How's this sound: giant solar arrays in orbit around the Earth, harvesting undiluted and virtually endless power from the sun and then beaming it straight down to the ground with lasers. Badass, right? And according to a three year, ten nation, peer reviewed study by the International Academy of Astronautics, we could make it happen within ten years.
Most solar device chargers sound like a good idea, until you realize that your savings are perhaps a few pennies per charge at best. But what if your charger could Tweet about how socially responsible you are, while you sit there smugly basking on your ecological high horse?
The fact that portable electronics are getting to the point where battery life is simply not a concern is absolutely wonderful. We're not quite there yet, but we're so, so close. Intel is working on a new processor architecture that can run itself using nothing but light: no plugs, no batteries, just solar power.
Back in '09, the U.S. Department of Transportation (DOT) gave Idaho-based Solar Roadways $100,000 to do what the company's name implies: build a prototype smart road that could generate electricity (as well as perform other tricks). Now, Solar Roadways is taking the next step and making its concept a reality.
Solar panels: Great idea if you're a spaceship, not so good anywhere it gets dark. There are some ways around this limitation, but MIT had a better idea: they invented a photovoltaic panel that doesn't need sunlight at all, and they've built it into a button-sized generator that can run your smartphone for a week straight.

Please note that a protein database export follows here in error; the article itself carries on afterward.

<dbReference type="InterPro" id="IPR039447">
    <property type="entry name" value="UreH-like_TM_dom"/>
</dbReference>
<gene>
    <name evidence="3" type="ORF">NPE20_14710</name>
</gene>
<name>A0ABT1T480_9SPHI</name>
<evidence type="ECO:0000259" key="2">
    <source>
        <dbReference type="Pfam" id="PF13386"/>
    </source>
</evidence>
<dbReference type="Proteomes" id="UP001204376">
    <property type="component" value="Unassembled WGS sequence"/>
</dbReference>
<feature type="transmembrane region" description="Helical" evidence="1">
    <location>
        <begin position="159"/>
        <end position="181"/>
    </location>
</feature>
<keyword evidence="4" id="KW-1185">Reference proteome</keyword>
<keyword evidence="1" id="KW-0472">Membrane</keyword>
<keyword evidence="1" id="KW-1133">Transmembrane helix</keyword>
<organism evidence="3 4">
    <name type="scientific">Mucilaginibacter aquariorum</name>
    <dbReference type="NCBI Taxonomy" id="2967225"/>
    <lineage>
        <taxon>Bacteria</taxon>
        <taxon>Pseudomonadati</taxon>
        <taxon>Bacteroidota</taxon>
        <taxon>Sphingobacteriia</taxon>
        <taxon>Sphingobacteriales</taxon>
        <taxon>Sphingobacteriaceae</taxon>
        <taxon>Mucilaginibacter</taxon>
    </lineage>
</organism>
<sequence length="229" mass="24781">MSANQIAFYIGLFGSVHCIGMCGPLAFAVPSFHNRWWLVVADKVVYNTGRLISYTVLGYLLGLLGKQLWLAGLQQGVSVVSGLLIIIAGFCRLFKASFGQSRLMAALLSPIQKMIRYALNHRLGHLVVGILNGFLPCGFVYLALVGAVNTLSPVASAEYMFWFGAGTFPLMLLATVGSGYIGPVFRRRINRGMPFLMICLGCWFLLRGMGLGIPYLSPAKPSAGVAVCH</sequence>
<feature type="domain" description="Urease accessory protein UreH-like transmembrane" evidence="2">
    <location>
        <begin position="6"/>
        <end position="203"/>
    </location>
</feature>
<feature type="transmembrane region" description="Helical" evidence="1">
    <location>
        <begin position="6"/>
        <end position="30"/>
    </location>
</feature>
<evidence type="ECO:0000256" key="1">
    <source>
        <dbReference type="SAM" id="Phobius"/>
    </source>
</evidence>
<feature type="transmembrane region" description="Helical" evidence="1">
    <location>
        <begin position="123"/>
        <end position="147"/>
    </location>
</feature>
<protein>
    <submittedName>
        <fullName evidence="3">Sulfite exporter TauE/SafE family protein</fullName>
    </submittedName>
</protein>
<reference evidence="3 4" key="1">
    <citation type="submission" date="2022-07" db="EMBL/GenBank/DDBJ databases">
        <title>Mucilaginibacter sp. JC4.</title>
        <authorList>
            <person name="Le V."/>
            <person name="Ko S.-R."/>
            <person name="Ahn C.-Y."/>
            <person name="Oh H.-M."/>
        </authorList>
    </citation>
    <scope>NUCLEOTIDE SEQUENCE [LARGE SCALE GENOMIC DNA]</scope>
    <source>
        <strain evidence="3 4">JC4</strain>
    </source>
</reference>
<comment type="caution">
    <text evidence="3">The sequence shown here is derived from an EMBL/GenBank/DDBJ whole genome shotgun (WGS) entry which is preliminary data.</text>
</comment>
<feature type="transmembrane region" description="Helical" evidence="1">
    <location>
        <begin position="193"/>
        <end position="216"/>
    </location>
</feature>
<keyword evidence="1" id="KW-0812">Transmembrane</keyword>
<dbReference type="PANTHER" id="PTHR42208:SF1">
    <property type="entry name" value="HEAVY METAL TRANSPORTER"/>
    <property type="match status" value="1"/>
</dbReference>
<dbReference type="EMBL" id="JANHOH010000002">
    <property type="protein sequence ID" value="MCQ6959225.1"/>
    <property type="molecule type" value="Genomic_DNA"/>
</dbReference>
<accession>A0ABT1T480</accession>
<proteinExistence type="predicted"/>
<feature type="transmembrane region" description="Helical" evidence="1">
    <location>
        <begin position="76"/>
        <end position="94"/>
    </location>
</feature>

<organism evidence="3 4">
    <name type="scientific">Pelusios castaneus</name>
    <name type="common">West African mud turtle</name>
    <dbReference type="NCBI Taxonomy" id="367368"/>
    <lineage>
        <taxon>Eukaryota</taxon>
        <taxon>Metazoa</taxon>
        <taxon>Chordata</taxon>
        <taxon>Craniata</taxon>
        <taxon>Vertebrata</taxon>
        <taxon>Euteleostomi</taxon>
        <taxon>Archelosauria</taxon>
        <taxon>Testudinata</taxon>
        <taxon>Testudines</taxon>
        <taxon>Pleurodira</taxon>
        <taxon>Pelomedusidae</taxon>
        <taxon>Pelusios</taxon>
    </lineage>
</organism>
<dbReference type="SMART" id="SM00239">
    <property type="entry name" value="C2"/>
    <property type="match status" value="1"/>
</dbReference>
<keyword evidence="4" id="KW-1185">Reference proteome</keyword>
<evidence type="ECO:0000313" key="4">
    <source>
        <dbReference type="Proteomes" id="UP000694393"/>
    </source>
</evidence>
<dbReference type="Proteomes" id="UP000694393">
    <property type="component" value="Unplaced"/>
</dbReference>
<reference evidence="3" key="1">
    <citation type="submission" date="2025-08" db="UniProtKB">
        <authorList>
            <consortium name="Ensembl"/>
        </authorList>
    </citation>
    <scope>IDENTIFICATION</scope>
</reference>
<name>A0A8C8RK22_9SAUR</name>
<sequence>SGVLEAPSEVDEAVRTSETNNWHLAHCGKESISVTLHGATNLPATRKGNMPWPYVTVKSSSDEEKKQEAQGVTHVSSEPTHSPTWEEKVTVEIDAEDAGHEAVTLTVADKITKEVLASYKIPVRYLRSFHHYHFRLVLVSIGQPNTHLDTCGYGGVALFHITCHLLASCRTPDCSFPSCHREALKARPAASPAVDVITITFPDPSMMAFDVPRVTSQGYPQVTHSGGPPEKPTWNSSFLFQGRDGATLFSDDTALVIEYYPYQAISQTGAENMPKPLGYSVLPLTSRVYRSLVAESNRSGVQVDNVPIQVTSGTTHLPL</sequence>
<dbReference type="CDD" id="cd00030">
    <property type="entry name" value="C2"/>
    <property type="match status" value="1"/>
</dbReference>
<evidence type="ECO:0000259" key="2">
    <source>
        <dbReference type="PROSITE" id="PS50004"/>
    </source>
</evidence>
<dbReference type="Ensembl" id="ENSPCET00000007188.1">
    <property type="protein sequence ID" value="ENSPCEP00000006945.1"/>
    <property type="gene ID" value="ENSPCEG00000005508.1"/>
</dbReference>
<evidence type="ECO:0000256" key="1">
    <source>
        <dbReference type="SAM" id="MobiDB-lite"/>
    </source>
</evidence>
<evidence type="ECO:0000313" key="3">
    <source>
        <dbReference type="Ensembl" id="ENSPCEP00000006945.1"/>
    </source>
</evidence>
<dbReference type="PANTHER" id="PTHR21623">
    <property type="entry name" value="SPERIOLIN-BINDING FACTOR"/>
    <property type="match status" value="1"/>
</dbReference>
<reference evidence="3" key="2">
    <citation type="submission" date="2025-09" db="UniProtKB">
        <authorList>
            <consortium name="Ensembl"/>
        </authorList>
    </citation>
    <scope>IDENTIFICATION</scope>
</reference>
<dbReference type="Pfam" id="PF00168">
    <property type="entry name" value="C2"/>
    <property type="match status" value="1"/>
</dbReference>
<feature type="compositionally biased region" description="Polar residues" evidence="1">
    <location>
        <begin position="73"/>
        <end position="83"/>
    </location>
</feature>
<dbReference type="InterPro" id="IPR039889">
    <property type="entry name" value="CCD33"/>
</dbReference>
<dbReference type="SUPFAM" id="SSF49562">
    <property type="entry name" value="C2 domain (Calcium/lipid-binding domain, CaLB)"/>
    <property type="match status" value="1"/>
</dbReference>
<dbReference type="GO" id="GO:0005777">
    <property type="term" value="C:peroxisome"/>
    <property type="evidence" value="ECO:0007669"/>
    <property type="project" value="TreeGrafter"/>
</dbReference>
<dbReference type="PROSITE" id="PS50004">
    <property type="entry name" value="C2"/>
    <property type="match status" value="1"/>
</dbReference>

Solar power is wonderful. Really, it is. And if you don't think so, it means that you hate the planet, and you don't hate the planet, do you? The one teeny tiny little problem with solar power is that so far it's proven to be more or less useless with the things that could really benefit from it, like mobile electronics. So what's the problem?
NASCAR racing and treehugging are not activities that normally go hand in hand, but a California NASCAR circuit is making a big push to ensure that their facility is as green as possible.
The Sahara desert: it's hot, with lots of sand and not much else. To you and me that might look like nothing more than a recipe for boredom and an epic sunburn, but to Markus Kayser and his solar-powered sand printer, it's just a giant pile of raw materials which can be used to make anything you want out of glass.
The problem with most solar power schemes, is that they don't work too well when there isn't any sun. Not so with the vast GemaSolar array in Spain, which stores some of its power in a massive battery allowing it to deliver power 24/7.
Renewable energy's dependence on weather is one of the factors that's kept it from replacing oil and coal and nuclear and other nasty evil polluting power sources for day-to-day use. In a stroke of genius, scientists in the U.K. have stuck a solar powered generator onto a rain and wind-powered generator to make an all-weather power harvester.